The cost of our oil addiction

American families are paying more than ever for our addiction to oil. With rising global demand and instability in the Middle East pushing oil prices ever higher, oil dependence takes an enormous bite out of our paychecks and our economy. But the prices that we pay with our wallets are only a fraction of the true costs of our addiction to oil. 

We pay for it with our lungs, every time we breathe in toxic chemicals released from burning oil.

We also pay for our oil with our beaches, coasts and oceans.  In 2010, the Deepwater Horizon oil disaster dumped 200 million gallons of oil into the Gulf of Mexico and contaminated thousands of miles of coastline. And in 2011, an Exxon Mobil pipeline spilled and dumped 42,000 gallons of oil into the Yellowstone River, which runs through the national park.

It doesn't have to be this way. And in 2011, Environment New York made encouraging inroads in our effort to break our nation’s oil addiction.

At 54.5 mpg, a big move to get America off oil

Last summer, in the wake of the Yellowstone spill, our staff and allies got straight to work, mobilizing 10,000 people to voice their support for cleaner cars that use less oil.

The Obama administration responded by announcing two big steps toward getting America off oil:

  • The administration announced new clean car standards equivalent to 54.5 miles per gallon that will make super-efficient cars the norm by 2025. This is the single biggest step ever taken to reduce oil consumption and global warming pollution.
  • The Obama administration also announced the first-ever standard for trucks, which will save more than 20 billion gallons of gasoline by 2018.

In the weeks and months ahead, Environment New York will continue its work to push these new standards past the finish line.

What You Can Do: Ten Tips to Get Off Oil

Strong fuel efficiency standards are critical to reducing our oil dependence. However, small changes can also add up to a big difference.

Check out our Top 10 Tips to use less oil and shrink your carbon footprint. Then, join our campaign by urging the Obama administration to finish the job for cleaner cars.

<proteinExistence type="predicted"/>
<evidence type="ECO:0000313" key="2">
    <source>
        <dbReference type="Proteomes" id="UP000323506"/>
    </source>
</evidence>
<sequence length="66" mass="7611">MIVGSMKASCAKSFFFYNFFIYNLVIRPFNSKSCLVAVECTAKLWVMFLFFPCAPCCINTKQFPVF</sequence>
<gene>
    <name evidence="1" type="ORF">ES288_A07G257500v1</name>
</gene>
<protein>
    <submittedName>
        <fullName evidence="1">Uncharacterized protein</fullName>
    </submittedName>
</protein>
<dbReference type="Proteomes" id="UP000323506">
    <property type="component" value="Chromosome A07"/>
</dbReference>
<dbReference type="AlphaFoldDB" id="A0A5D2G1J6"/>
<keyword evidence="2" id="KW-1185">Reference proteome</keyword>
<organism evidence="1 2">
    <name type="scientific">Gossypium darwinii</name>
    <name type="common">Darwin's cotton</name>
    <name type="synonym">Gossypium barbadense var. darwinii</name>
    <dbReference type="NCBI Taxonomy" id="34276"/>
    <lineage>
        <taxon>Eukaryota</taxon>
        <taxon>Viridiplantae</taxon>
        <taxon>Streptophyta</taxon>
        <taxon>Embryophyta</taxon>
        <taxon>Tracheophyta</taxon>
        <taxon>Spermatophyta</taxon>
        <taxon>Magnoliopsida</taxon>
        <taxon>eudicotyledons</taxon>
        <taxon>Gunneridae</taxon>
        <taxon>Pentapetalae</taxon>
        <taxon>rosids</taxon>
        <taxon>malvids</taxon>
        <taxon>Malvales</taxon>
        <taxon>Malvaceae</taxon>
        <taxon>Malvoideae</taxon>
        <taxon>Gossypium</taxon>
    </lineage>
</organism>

Get Off Oil Updates

Report | Environment New York Research and Policy Center

Lighting the Way

New York's progress on solar has helped fuel a tripling of solar energy nationwide between 2011 and 2013. In 2013, solar capacity in New York grew from 175 MW to 250 MW. 

> Keep Reading
Report | Environment New York, National Wildlife Federation, and more

Catching the Wind

Over 1.5 million acres off the Atlantic coast which have been reviewed by the federal government – enough to power over five million homes – are ready for offshore wind development.  Responsibly developed offshore wind power offers a golden opportunity to meet our coastal energy needs with a clean, local resource that will spur investments in local economies –– creating unparalleled job growth and avoiding the need to export hard-earned energy dollars outside the region.

> Keep Reading
Report | Environment New York

Driving Cleaner

More than 220,000 electric and plug-in hybrid vehicles are on America’s roads today, delivering real benefits for our health and our environment. More than 220,000 electric and plug-in hybrid vehicles are on America’s roads today, delivering real benefits for our health and our environment. Electric vehicles could prevent more than 1,758,000 million metric tons of climate-changing carbon pollution annually in New York by 2025. That’s the equivalent of saving more than 197,817,000 gallons of gasoline per year, or eliminating tailpipe pollution from 370,000 of today’s cars and trucks.

> Keep Reading
Report | Environment New York Research & Policy Center

Moving America Forward

American leadership in the fight against global warming is crucial. America is the world’s largest economy, the second-largest emitter of global warming pollution, and the nation responsible for more of the human-caused carbon dioxide pollution in the atmosphere than any other. Without prompt action by the United States and others to reduce global warming pollution, catastrophic impacts – from coastal flooding to food system disruptions – could become unavoidable. 

> Keep Reading
News Release | Environment New York Research & Policy Center

Clean Energy is Cutting Carbon Pollution in New York

> Keep Reading

Pages

View AllRSS Feed